by Sarah Hansen
At the Hussman Institute for Autism, we “make communication the centerpiece” of all our activities. Helping an individual with autism develop the ability to communicate his needs and engage in social communication is one of the most powerful ways to improve his quality of life. It gives an individual greater control over her environment and facilitates her interaction with others. As an added benefit, teaching an individual these communication skills also often reduces the frequency of his challenging behaviors, which makes life easier for everyone.
Research has repeatedly demonstrated that a technique called “functional communication training” (FCT) can effectively reduce challenging behaviors and increase spontaneous communication, either verbally or with alternative or augmentative communication (AAC) devices. Even better, this training translates smoothly from formal intervention sessions with a trained therapist to informal, unplanned interactions in school or the community.
Researchers V. Mark Durand and Edward G. Carr pioneered FCT in 1985 and further developed it in the 1990s during their tenures in the psychology departments at the University at Albany and Stony Brook University, respectively. Since then, their methods of positive behavior support have been widely adopted—including into the federal Individuals with Disabilities Education Act (IDEA).
The goal of FCT is to identify the underlying needs that are served by a behavior, and then teach individuals to use words, signs, picture cards or other forms of communication, rather than challenging behaviors, as a more efficient way to meet those needs. Rather than simply seeking to reduce problematic behavior, this method respects the individual and her needs.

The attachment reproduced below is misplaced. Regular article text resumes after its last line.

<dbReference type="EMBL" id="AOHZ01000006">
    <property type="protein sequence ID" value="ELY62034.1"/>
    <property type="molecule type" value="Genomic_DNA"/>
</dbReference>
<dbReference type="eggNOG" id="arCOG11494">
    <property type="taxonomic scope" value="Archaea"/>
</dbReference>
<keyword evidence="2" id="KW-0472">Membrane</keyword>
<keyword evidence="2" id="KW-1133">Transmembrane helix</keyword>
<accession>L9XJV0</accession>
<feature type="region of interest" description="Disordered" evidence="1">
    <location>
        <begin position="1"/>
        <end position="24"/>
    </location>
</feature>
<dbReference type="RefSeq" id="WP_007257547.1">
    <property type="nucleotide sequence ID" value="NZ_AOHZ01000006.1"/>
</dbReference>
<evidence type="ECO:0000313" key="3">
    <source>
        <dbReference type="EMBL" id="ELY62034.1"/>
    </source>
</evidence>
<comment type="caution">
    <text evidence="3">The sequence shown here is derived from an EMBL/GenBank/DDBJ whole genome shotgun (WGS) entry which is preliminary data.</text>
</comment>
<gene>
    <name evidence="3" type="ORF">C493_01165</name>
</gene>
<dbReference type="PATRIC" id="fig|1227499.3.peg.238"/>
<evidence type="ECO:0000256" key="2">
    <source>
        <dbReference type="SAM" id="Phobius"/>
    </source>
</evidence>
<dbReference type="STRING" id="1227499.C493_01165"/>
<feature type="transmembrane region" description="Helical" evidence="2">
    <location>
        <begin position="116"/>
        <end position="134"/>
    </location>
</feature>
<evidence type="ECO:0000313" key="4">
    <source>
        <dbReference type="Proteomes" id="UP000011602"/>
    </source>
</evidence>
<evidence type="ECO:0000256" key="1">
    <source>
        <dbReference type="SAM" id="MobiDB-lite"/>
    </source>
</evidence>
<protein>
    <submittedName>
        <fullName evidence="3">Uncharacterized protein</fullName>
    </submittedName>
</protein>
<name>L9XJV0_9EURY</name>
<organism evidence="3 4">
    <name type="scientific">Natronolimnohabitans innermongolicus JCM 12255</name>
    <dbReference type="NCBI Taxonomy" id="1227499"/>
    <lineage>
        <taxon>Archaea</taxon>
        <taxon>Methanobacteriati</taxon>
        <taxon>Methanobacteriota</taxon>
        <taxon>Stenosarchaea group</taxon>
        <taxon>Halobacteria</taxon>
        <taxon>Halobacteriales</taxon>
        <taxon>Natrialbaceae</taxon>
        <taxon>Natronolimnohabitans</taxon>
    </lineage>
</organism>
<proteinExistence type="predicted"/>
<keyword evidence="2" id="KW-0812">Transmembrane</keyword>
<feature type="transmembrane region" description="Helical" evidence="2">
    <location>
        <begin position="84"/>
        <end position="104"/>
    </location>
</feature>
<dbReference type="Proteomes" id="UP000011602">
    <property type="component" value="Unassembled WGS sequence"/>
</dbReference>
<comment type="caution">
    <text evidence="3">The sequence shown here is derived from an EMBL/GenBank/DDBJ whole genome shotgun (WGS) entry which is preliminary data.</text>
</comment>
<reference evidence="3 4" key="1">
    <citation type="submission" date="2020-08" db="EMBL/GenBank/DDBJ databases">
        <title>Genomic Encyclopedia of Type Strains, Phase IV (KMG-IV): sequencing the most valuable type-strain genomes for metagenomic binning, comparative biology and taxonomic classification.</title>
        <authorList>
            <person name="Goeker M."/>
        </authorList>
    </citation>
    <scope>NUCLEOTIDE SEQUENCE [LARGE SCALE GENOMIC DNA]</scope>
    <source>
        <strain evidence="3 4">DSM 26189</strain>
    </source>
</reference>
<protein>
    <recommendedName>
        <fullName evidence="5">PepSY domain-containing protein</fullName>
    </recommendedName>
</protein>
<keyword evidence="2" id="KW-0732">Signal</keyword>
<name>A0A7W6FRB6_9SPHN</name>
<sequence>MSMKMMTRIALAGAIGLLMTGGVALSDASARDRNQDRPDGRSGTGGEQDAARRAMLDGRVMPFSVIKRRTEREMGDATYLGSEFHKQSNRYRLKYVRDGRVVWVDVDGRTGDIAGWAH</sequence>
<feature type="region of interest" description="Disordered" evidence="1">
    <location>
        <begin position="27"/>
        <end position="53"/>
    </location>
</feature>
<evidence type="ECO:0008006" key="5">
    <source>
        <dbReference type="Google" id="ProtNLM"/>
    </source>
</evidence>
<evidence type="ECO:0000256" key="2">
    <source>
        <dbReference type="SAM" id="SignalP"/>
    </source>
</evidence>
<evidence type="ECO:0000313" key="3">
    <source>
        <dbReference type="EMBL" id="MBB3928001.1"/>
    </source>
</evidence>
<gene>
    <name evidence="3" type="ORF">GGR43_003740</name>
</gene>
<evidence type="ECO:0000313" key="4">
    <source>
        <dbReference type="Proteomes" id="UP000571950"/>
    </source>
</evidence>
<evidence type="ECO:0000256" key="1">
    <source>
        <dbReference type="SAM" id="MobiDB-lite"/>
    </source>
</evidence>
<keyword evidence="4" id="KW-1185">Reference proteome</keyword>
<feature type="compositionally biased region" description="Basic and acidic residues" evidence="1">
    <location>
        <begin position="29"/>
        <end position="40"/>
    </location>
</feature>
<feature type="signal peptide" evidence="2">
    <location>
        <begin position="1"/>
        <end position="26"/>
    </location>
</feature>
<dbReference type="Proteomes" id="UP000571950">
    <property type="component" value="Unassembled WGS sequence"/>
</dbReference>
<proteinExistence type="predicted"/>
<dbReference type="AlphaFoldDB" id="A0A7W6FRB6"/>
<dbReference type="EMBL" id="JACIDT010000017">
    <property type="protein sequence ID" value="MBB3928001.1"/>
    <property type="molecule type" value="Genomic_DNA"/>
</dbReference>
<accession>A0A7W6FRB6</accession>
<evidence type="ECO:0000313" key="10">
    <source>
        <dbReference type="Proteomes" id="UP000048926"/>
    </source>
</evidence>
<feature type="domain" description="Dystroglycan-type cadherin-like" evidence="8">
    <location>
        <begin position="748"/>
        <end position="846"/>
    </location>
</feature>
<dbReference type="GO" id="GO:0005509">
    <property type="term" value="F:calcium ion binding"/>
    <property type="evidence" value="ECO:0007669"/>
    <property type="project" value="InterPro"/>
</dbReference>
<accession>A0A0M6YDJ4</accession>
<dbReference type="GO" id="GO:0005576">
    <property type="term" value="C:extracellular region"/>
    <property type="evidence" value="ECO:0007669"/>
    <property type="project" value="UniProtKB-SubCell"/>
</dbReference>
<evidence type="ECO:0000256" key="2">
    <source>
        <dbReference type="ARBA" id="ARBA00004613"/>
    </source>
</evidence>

A study by Carr and Durand in 1991 confirmed the efficacy of FCT in a group of three children. First, the researchers determined the unmet need that was at the root of challenging behaviors by asking the children’s teachers to complete the Motivational Assessment Scale (MAS) for each student. Among the most frequent needs underlying behaviors are 1) to escape or take a break from an undesirable activity or environment; 2) to obtain access to tangible items such as food, toys or other objects; 3) to obtain social attention, even if that attention is in the form of reprimands; and 4) to obtain sensory reinforcement, which may sometimes be automatically provided by the behavior itself. Another need that often drives behavior, but is not covered by the MAS, is to communicate physical discomfort or sickness.
After the need underlying the behavior was identified, the children were taught a more efficient communicative alternative to meet that need. For example, the children were taught to say phrases such as “Help me,” “I don’t understand,” or “Am I doing good work?” to obtain assistance or receive social attention, depending on their MAS results. To ensure that communication was more efficient, initially trainers gave the children frequent prompts to use and receive reinforcement for new communication skills (as often as once per minute), while ignoring challenging behaviors unless they were dangerous, in order to “extinguish” the reinforcement of those behaviors.